Looking at this in context, it seems to be roughly the same “old news” meaning, assuming the conversation in the book is supposed to be contemporary: Elizabeth I died in 1603. For comparison, Queen Anne died in 1714, so this wouldn’t have been quite so old in 1798 as Elizabeth’s decease was in 1738.

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An earlier parallel occurs in the Bible in JOSHUA 1:2 - 'Moses my servant is dead; na then, Joshua, stop moonin' around...' (Risky Version). Joshua was well aware that Moses had died; God was, after a decent interval for mourning, galvanising Joshua for action, saying 'That chapter's over.' –  Edwin Ashworth Jun 20 '13 at 8:29

Queen Anne was the daughter of James II of England (a Stuart), who was deposed as king by the "Glorious Revolution" of 1688 that brought his daughter Mary, and her husband, William of Orange, to the throne as William and Mary. James had been Catholic. William and Mary were Protestant. After Mary and then William died, Mary's sister, Anne, was named Queen. She, too, was a Protestant, but it was known that James' son and Anne's brother, a/k/a the Pretender, had supporters who wished for the restoration of the Stuarts and possibly Catholicism.

In 1714, Queen Anne was known to be in ill-health. She had no heirs because her children had all died in childhood. Her official successor was to be her nephew, the son of her sister Sophia, who had married a German potentate. That nephew, George of Hanover, was German, not British. This state of affairs had the country on edge, as it was anticipated that, upon Queen Anne's death, a civil war could break out between the factions of the Stuarts and the Hanovers.

When Queen Anne finally died, her death was not announced until it was clear that George of Hanover would become George I of Great Britain and that there would be no war. By the time of the official announcement of the Queen's death to the public, everybody who mattered already knew that she had died.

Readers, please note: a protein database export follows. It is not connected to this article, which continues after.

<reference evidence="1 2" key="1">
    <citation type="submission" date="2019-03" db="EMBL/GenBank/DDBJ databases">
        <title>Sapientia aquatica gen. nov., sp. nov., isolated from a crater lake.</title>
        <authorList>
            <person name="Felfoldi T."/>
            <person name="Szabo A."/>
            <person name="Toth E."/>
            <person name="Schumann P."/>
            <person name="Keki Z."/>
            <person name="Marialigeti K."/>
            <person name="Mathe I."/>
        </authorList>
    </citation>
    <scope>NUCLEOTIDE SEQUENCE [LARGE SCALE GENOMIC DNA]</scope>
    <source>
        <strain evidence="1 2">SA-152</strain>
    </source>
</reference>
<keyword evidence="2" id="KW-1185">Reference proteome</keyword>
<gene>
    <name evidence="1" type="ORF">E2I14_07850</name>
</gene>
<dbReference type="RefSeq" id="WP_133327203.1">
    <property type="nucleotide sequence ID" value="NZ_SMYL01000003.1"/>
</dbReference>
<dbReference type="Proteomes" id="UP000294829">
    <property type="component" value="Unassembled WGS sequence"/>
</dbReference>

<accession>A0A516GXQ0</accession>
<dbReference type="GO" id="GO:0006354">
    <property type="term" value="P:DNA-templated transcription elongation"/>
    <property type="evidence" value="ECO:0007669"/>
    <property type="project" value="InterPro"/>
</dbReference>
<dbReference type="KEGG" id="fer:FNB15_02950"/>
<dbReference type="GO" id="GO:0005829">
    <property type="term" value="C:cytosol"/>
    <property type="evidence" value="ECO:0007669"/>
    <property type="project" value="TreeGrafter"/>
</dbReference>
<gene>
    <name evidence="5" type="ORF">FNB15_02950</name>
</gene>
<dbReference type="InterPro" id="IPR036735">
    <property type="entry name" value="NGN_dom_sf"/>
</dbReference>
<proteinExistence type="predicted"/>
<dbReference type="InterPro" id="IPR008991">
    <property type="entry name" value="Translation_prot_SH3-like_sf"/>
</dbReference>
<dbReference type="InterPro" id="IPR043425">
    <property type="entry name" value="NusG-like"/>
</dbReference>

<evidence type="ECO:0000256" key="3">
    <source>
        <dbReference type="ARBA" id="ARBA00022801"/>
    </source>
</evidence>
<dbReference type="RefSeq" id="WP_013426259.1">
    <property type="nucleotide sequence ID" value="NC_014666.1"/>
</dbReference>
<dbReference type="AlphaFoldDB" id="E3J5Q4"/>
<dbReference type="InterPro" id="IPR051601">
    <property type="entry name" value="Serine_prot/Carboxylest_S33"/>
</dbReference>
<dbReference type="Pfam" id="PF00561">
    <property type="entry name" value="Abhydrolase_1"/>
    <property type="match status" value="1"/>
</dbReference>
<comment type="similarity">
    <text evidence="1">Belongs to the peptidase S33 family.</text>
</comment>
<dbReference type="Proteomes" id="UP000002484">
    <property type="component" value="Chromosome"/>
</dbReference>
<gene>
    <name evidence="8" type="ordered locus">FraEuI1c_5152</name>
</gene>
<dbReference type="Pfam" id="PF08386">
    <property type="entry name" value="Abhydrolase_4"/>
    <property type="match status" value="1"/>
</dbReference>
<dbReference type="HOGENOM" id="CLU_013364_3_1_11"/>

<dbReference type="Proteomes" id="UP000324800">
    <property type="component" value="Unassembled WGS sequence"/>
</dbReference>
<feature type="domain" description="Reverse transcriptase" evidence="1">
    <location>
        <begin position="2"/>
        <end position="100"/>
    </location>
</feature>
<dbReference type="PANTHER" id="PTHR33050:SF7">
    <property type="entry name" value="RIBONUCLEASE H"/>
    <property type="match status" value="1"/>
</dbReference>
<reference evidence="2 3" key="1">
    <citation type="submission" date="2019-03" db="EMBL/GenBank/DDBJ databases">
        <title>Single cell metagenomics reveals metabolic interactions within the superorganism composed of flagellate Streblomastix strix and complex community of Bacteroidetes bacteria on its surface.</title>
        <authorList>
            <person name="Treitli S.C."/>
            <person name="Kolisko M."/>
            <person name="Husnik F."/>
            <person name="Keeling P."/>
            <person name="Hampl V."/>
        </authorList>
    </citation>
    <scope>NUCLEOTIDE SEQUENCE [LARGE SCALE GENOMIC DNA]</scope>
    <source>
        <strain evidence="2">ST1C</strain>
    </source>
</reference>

And so "Tell 'em Queen Anne's dead" became the equivalent of the modern, "tell me something I don't already know."

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Hi Dave. thanks for taking the time to answer. I think the pertinent bits of what you say are covered in the accepted answer. You might find better quarry in newer questions that are not so adeptly answered. –  Matt Эллен Sep 24 '11 at 9:33
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@MattЭллен: And yet how singularly appropriate that he chose this topic to post a redundant answer to... –  Charles Dec 1 '11 at 3:25
    
Sophia was not Queen Anne's sister. –  user33433 Jan 9 '13 at 16:33

A bill to restrict freedom of worship was due to be passed, but before it could receive the royal assent the queen died. The message was therefore sounded round the nonconformists 'The Queen is dead', the result being that they were safe. It was as a result of this that Isaac Watts penned the well known hymn (a paraphrase of Psalm 90) Our God (as originally written) our help in ages past.

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protected by RegDwigнt Jan 9 '13 at 16:35